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Re: disk vs partition numbering

From: Yoshinori K. Okuji
Subject: Re: disk vs partition numbering
Date: Tue, 12 Dec 2006 23:46:23 +0100
User-agent: KMail/1.8.2

On Saturday 09 December 2006 01:17, Hollis Blanchard wrote:
> On Tue, 2006-12-05 at 20:46 +0100, Yoshinori K. Okuji wrote:
> > > Oh, btw, it's HIGHLY confusing that disks start at 0, partitions at
> > > 1. Could you please fix it and make it consequently? either hd1,1
> > > or hd0,0, but not hd0,1 or hd1,0.
> >
> > No. It is consistent with most operating systems, so less confusing to
> > the user. GRUB Legacy used 0-based counting for partitions, and I have
> > received an uncountable number of complaints. Thus it is really a bad
> > idea to make GRUB inconsistent against other systems.
> I am very glad partitions are now numbered from one; that will certainly
> reduce user confusion (although we should expect complaints from people
> who know how grub1 works).
> However, we will now receive lots of complaints, like this one, because
> disks start at zero but partitions start at one. After all, we've all
> learned that consistency is critical for good user interface...

Agreed. Yes, consistency is extremely important. Unfortunately, there are two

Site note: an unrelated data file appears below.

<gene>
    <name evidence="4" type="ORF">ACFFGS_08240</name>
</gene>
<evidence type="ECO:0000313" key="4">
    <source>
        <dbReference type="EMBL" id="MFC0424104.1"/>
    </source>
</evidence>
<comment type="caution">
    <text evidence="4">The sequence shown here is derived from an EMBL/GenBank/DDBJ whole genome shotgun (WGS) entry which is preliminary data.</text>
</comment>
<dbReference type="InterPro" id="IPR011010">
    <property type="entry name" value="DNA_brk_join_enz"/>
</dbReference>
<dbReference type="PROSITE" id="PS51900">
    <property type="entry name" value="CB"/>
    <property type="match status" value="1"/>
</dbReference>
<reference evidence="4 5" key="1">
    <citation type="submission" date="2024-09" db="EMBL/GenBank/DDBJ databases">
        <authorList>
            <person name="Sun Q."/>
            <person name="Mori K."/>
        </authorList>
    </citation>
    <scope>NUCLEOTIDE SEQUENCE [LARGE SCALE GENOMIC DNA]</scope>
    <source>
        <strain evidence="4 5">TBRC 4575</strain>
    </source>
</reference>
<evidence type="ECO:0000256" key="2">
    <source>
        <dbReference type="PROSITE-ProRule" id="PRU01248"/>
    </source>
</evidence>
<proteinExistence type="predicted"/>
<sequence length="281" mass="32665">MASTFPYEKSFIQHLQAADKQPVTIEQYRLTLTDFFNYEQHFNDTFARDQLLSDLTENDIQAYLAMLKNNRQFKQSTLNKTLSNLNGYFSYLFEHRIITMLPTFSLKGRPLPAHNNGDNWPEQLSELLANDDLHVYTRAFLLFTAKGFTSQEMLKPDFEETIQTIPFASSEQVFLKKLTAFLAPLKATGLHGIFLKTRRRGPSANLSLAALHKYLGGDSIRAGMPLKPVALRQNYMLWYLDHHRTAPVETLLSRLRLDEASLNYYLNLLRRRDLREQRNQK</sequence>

types of consistency in this world:

- Mathematical or symmetrical consistency

- Customary or accustomed consistency

As you know very well, GRUB Legacy follows the former. I decided to change it 
to the latter in GRUB 2, as I don't have to care about compatibilities with 
GRUB Legacy so much, and I learned that theoretical beauty is often just a 
masturbation when coming to the user interfaces with experience.

There are so many "inconsistencies" in computers. For example, lines are 
counted from 1. Columns are counted from 0. AFAIK, all editors and viewers 
follow this convention. If one makes it "consistent", probably a lot of 
people would feel uncomfortable.

The critical thing is how to reduce new things that people would have to study 
for using a program. GRUB Legacy made a mistake, since nearly all operating 
systems use 0-based for disks, and 1-based for partitions. In GRUB Legacy, 
compatibilities preceded the learning curve. That is why one chapter is used 
only to train people for a new thing in the manual! The same thing is 
described more formerly in a later chapter as well. This is the cost in 
having inconsistency with other materials. Not about the cost in writing 
documentation. It is about the cost in millions of people reading many lines 
again and again.

Now, some people say that this is inconsistent against GRUB Legacy. OK. I 
admit it. But which is more important in a long run: easy for existing users 
to migrate to GRUB 2, or easy for new comers to adapt GRUB 2? How difficult 
is it that existing users know GRUB now follows the same rule as others? How 
difficult is it that beginners study a rule different from others, so not 
intuitive at all?


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